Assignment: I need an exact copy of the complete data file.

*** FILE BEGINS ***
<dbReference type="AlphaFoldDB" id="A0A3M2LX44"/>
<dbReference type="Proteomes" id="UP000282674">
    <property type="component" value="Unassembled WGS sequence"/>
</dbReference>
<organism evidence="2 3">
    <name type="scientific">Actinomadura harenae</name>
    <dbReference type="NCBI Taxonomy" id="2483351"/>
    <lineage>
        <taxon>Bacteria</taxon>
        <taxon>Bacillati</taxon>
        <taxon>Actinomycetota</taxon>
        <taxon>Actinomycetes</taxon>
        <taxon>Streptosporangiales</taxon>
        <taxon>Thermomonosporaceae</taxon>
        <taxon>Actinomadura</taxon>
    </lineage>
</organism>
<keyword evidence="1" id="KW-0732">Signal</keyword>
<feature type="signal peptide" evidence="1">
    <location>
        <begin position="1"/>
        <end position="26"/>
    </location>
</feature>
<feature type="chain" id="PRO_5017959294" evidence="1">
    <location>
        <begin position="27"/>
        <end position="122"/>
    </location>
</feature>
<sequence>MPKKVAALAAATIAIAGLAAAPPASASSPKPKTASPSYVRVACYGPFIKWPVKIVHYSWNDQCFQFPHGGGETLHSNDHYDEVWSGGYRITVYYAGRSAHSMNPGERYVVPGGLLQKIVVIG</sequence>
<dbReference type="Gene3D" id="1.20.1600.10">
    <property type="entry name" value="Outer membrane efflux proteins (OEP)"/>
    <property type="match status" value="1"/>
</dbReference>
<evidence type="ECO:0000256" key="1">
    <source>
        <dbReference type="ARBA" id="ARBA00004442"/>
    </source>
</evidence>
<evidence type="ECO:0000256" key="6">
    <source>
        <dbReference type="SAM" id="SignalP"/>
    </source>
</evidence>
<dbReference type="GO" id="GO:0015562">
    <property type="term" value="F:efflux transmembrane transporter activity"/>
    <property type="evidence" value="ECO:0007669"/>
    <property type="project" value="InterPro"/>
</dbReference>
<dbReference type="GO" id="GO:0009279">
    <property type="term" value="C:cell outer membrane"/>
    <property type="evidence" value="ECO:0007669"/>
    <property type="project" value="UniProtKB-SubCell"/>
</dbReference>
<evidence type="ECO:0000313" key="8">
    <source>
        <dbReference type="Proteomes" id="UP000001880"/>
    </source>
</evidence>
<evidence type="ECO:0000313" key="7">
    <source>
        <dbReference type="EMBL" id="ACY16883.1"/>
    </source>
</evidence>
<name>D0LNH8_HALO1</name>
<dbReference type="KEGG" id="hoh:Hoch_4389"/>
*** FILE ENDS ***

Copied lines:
<dbReference type="AlphaFoldDB" id="A0A3M2LX44"/>
<dbReference type="Proteomes" id="UP000282674">
    <property type="component" value="Unassembled WGS sequence"/>
</dbReference>
<organism evidence="2 3">
    <name type="scientific">Actinomadura harenae</name>
    <dbReference type="NCBI Taxonomy" id="2483351"/>
    <lineage>
        <taxon>Bacteria</taxon>
        <taxon>Bacillati</taxon>
        <taxon>Actinomycetota</taxon>
        <taxon>Actinomycetes</taxon>
        <taxon>Streptosporangiales</taxon>
        <taxon>Thermomonosporaceae</taxon>
        <taxon>Actinomadura</taxon>
    </lineage>
</organism>
<keyword evidence="1" id="KW-0732">Signal</keyword>
<feature type="signal peptide" evidence="1">
    <location>
        <begin position="1"/>
        <end position="26"/>
    </location>
</feature>
<feature type="chain" id="PRO_5017959294" evidence="1">
    <location>
        <begin position="27"/>
        <end position="122"/>
    </location>
</feature>
<sequence>MPKKVAALAAATIAIAGLAAAPPASASSPKPKTASPSYVRVACYGPFIKWPVKIVHYSWNDQCFQFPHGGGETLHSNDHYDEVWSGGYRITVYYAGRSAHSMNPGERYVVPGGLLQKIVVIG</sequence>
<dbReference type="Gene3D" id="1.20.1600.10">
    <property type="entry name" value="Outer membrane efflux proteins (OEP)"/>
    <property type="match status" value="1"/>
</dbReference>
<evidence type="ECO:0000256" key="1">
    <source>
        <dbReference type="ARBA" id="ARBA00004442"/>
    </source>
</evidence>
<evidence type="ECO:0000256" key="6">
    <source>
        <dbReference type="SAM" id="SignalP"/>
    </source>
</evidence>
<dbReference type="GO" id="GO:0015562">
    <property type="term" value="F:efflux transmembrane transporter activity"/>
    <property type="evidence" value="ECO:0007669"/>
    <property type="project" value="InterPro"/>
</dbReference>
<dbReference type="GO" id="GO:0009279">
    <property type="term" value="C:cell outer membrane"/>
    <property type="evidence" value="ECO:0007669"/>
    <property type="project" value="UniProtKB-SubCell"/>
</dbReference>
<evidence type="ECO:0000313" key="8">
    <source>
        <dbReference type="Proteomes" id="UP000001880"/>
    </source>
</evidence>
<evidence type="ECO:0000313" key="7">
    <source>
        <dbReference type="EMBL" id="ACY16883.1"/>
    </source>
</evidence>
<name>D0LNH8_HALO1</name>
<dbReference type="KEGG" id="hoh:Hoch_4389"/>